But my point is, the problem with drawing comparisons like these is that the problems may lie moreso with mainstream reporting of other beats, rather than science reporting. Best to let beat comparisons go and focus on what’s good and what’s not.

  9. Soren, thank you for writing this article. I had a similar reaction to Adam’s piece. On more than one occasion it crossed the line from funny to smug, and on over to mean-spirited.

    While over-simplification or choosing the wrong metaphors are pit falls for all writers, we DO need good writers to tell the story of science, and the scientists behind them. If you look at the work of the Yale Law School Cultural Cognition Project ( and others, there is a growing body of evidence that suggests a lack scientific literacy is not necessarily the reason people choose not to believe science, even when there is general consensus amongst credible scientists in a given field. Human beings are a strange combination of feelings and fact, and despite being told what the science is, will often make decisions based on values. Nothing new to this crowd. I only raise it to say that I agree Soren, we need writers to get people to FEEL something, because it appears that is the main vehicle to change. Should we be careful how we do that? Sure. But that shouldn’t stop us from trying.

  10. I found Ruben’s column to be funny. Funny in the type of way that you’re willing to spend a maximum of a full minute reading it, but no more. It isn’t humor of the highest order, and no one would have remembered it next week. It’s Science freakin’ Careers for crying out loud. It’s not exactly widely and religiously read.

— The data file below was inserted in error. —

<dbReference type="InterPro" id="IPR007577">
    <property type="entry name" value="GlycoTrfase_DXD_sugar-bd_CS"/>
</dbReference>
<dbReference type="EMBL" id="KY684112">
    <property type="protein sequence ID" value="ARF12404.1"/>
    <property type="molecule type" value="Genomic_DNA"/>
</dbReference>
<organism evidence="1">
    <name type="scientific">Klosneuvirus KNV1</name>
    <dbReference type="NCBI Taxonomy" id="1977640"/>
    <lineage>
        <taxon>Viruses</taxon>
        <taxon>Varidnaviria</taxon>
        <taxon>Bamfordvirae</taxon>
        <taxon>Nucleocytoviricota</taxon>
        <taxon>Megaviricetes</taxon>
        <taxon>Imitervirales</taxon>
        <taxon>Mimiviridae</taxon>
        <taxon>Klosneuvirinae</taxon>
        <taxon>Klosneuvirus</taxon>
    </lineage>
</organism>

But it was still funny. It calls out many, many commonly used writing techniques in a playful poke at things we see often in journalism about science that isn’t done by very good science writers (or likely not by science writers at all!). Sure, he makes some ham-handed comments about “dumbing down” and whatever the hell an “ordinary person” is supposed to be. But it’s not made-up.

    What I see are several very talented, if not near-genius science writers who may happen to do some of these things from time-to-time treating this humor column like it’s a personal affront to their craft. Which it is not. It is a joke with a big dumb ego attached.

    Most people don’t read you, or Ed Yong, or Deborah Blum, or Maryn McKenna or the others who have come out against this. And that sucks, a lot. A damned tragedy, actually. They read ScienceDaily and whatever an intern at MotherNatureNetwork or HuffPo or the local paper turns that ScienceDaily press release into. And those people are being called out by this, a HUMOR piece, and well.

    But now it will be talked about for at least several days instead of forgotten, and lots of people will point out things that need no pointing out, and good writers will still be good writers in the end, and a bunch of crappy science material will still get put online tomorrow. Probably next to mid-grade humor columns.

  11. Joe,
    I’m sensitive to the idea that I am taking this too seriously. But many of the things on Adam’s list (stripped of the caricature and worst-case examples) are indeed things that good science writers do, and should do. More than that, they are things that young science writers should be trying to do, and it’s going to take guts to do them well. Playfulness and experimentation is easily squashed by fear. I really just want to say to someone out there trying to get good at this: forget the serious smarty-pants scientists lurking in your nightmares, be fearlessly playful whenever you can.